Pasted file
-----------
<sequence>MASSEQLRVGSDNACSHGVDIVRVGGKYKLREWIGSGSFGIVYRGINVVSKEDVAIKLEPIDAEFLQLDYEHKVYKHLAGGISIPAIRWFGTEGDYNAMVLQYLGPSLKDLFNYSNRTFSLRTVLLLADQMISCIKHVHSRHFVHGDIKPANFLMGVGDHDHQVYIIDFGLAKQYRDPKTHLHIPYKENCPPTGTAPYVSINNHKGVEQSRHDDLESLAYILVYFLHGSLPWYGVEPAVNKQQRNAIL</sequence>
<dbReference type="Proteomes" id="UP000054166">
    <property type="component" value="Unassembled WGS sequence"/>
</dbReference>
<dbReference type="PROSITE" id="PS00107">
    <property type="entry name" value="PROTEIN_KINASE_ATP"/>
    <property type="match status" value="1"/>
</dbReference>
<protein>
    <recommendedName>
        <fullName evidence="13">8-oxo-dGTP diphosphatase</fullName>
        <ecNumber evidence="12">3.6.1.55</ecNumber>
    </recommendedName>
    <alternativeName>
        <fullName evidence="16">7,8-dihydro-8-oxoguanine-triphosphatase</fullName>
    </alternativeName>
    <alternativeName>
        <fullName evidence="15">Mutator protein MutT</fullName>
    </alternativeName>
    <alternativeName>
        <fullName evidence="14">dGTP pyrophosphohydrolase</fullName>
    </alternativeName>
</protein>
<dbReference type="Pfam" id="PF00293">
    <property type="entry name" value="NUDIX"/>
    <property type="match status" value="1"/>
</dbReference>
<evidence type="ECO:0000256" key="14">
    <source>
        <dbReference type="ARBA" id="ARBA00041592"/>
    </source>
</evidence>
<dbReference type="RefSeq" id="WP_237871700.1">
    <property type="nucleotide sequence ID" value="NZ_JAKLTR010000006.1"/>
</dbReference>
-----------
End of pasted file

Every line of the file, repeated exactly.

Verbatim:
<sequence>MASSEQLRVGSDNACSHGVDIVRVGGKYKLREWIGSGSFGIVYRGINVVSKEDVAIKLEPIDAEFLQLDYEHKVYKHLAGGISIPAIRWFGTEGDYNAMVLQYLGPSLKDLFNYSNRTFSLRTVLLLADQMISCIKHVHSRHFVHGDIKPANFLMGVGDHDHQVYIIDFGLAKQYRDPKTHLHIPYKENCPPTGTAPYVSINNHKGVEQSRHDDLESLAYILVYFLHGSLPWYGVEPAVNKQQRNAIL</sequence>
<dbReference type="Proteomes" id="UP000054166">
    <property type="component" value="Unassembled WGS sequence"/>
</dbReference>
<dbReference type="PROSITE" id="PS00107">
    <property type="entry name" value="PROTEIN_KINASE_ATP"/>
    <property type="match status" value="1"/>
</dbReference>
<protein>
    <recommendedName>
        <fullName evidence="13">8-oxo-dGTP diphosphatase</fullName>
        <ecNumber evidence="12">3.6.1.55</ecNumber>
    </recommendedName>
    <alternativeName>
        <fullName evidence="16">7,8-dihydro-8-oxoguanine-triphosphatase</fullName>
    </alternativeName>
    <alternativeName>
        <fullName evidence="15">Mutator protein MutT</fullName>
    </alternativeName>
    <alternativeName>
        <fullName evidence="14">dGTP pyrophosphohydrolase</fullName>
    </alternativeName>
</protein>
<dbReference type="Pfam" id="PF00293">
    <property type="entry name" value="NUDIX"/>
    <property type="match status" value="1"/>
</dbReference>
<evidence type="ECO:0000256" key="14">
    <source>
        <dbReference type="ARBA" id="ARBA00041592"/>
    </source>
</evidence>
<dbReference type="RefSeq" id="WP_237871700.1">
    <property type="nucleotide sequence ID" value="NZ_JAKLTR010000006.1"/>
</dbReference>